More news from UCSF on the use of gold nanoparticles in oncology research (also see previously published in Medgadget ‘Researchers Demonstrate Use of Gold Nanoparticles for CA Detection’):
Building on their previous work that used gold nanoparticles to detect cancer, researchers now are heating the particles and using them as agents to destroy malignant cells…
Many cancer cells have a protein, known as epidermal growth factor receptor (EGFR), all over their surface, while healthy cells typically do not express the protein as strongly. By conjugating, or binding, the gold nanoparticles to an antibody for EGFR, suitably named anti-EGFR, the researchers were able to get the nanoparticles to specifically attach themselves to the cancer cells.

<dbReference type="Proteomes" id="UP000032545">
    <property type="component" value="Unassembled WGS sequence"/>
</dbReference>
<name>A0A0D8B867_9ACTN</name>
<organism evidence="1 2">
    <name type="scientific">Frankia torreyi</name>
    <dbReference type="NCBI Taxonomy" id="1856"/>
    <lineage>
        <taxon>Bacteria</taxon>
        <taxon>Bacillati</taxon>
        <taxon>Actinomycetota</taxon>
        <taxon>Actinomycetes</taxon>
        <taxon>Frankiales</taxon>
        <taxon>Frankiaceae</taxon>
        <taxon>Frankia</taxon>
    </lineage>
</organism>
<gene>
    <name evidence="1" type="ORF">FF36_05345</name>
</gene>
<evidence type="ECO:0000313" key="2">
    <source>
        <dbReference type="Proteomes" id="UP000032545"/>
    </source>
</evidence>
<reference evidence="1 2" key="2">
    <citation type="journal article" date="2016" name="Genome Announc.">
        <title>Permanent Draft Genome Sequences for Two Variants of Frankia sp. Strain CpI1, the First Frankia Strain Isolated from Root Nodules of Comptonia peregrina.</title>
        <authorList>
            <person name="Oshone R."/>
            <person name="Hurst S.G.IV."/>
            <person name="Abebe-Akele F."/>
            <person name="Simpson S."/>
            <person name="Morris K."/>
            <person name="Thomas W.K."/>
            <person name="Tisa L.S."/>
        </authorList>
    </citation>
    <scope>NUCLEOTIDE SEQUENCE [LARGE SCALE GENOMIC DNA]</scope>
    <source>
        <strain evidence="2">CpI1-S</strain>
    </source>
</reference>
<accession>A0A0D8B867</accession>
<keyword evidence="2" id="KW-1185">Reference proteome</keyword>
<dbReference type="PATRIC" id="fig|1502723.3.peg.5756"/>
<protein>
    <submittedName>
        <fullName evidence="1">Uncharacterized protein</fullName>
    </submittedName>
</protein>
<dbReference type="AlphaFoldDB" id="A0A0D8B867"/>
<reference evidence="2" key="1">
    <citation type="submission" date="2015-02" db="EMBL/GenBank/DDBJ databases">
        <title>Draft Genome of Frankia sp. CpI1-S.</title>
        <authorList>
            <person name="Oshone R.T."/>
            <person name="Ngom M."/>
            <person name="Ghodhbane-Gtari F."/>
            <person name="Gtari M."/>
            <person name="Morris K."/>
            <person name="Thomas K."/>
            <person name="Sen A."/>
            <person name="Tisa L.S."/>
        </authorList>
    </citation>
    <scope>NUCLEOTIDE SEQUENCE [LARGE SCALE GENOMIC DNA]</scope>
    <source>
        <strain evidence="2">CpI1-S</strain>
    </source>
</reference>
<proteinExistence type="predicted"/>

In the new study, the researchers incubated two oral squamous carcinoma cell lines and one benign epithelial cell line with anti-EGFR conjugated gold nanoparticles, and then exposed them to a continuous visible argon laser. “The malignant cells required less than half the laser energy to be killed than the benign cells,” said Ivan. “In addition, we observed no photothermal destruction of any type of cell in the absence of gold nanoparticles at these low laser powers.
“We now have the potential to design an ‘all-in-one’ active agent that can be used to noninvasively find the cancer and then kill it,” Ivan said. “This holds great promise for a number of types of cancer.”
The press release…
Picture caption: Light scattering images of HSC malignant cells after incubation with anti-EGFR antibody conjugated gold nanoparticles.